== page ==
Shares in the recently-merged investment group Standard Life Aberdeen dropped sharply in early trading on news that it is to lose its biggest client.
Lloyds Banking Group (LBG) confirmed that it is terminating a contract for Standard Life Aberdeen to manage £109bn of assets for the bank’s Scottish Widows insurance business.
The decision follows a six-month review, triggered by last year’s merger of Standard Life and Aberdeen Asset Management.
The tie-up created a “material competitor”, according to Scottish Widows chief executive Antonio Lorenzo, who said: “It is now appropriate to review our long-term asset management arrangements to ensure they remain up-to-date and that customers continue to receive good service and investment performance.
The Financial Times reports that Aberdeen gained the right to manage the assets when it acquired Scottish Widows Investment Partnership from Lloyds in 2014, but the latter had the right to terminate the contract if Aberdeen merged with a competitor – as happened last March when it agreed to a union with insurer Standard Life.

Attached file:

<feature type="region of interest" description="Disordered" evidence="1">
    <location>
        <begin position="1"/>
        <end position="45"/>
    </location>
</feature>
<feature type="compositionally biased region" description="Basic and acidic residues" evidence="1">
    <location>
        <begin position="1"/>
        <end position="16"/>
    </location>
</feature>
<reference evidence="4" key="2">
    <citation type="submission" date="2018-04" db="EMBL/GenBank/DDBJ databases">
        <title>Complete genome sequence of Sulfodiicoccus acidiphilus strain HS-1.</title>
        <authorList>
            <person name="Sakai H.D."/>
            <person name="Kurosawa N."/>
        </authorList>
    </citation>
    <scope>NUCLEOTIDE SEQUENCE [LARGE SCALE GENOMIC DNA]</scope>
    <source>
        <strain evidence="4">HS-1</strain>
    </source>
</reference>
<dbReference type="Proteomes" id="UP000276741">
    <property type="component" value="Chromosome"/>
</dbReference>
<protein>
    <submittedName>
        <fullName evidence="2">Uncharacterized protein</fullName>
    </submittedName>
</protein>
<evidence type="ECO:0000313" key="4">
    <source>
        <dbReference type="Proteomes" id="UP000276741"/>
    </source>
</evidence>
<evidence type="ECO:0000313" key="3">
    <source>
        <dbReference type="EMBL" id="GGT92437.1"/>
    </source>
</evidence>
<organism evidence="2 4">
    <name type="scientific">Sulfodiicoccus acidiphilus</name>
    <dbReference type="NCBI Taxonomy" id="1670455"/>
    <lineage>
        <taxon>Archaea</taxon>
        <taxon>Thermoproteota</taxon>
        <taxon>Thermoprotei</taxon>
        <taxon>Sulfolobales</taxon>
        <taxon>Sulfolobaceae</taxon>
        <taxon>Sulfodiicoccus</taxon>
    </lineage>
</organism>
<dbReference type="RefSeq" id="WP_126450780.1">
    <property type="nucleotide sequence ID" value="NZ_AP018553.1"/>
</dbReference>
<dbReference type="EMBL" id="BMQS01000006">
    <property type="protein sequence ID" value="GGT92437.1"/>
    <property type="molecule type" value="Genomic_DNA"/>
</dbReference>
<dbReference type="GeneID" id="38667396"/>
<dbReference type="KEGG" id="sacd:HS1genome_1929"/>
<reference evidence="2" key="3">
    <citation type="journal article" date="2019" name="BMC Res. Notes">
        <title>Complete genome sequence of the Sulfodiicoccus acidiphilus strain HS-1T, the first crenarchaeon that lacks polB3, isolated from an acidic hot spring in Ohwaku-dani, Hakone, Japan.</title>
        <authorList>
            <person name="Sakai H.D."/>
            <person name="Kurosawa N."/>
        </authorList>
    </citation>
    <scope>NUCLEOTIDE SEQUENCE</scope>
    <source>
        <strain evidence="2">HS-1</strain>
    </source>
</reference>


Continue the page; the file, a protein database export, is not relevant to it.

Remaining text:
The FT adds that the Scottish Widows contract represented almost 17% of Standard Life Aberdeen’s £646bn (€728bn) of total assets under management.
Keith Skeoch and Martin Gilbert, Standard Life Aberdeen’s chief executives, commented: “We are disappointed by this decision in the context of the strong performance and good service we have delivered for LBG, Scottish Widows and their customers. We will be discussing the implications of this with LBG and Scottish Widows.”
The group will take a £40m impairment charge following the end of the relationship. LBG has given 12 months’ notice of the termination
Standard Life Aberdeen’s shares traded 16 pence lower at 410.80p, a 3.75% decline, in mid-morning trade.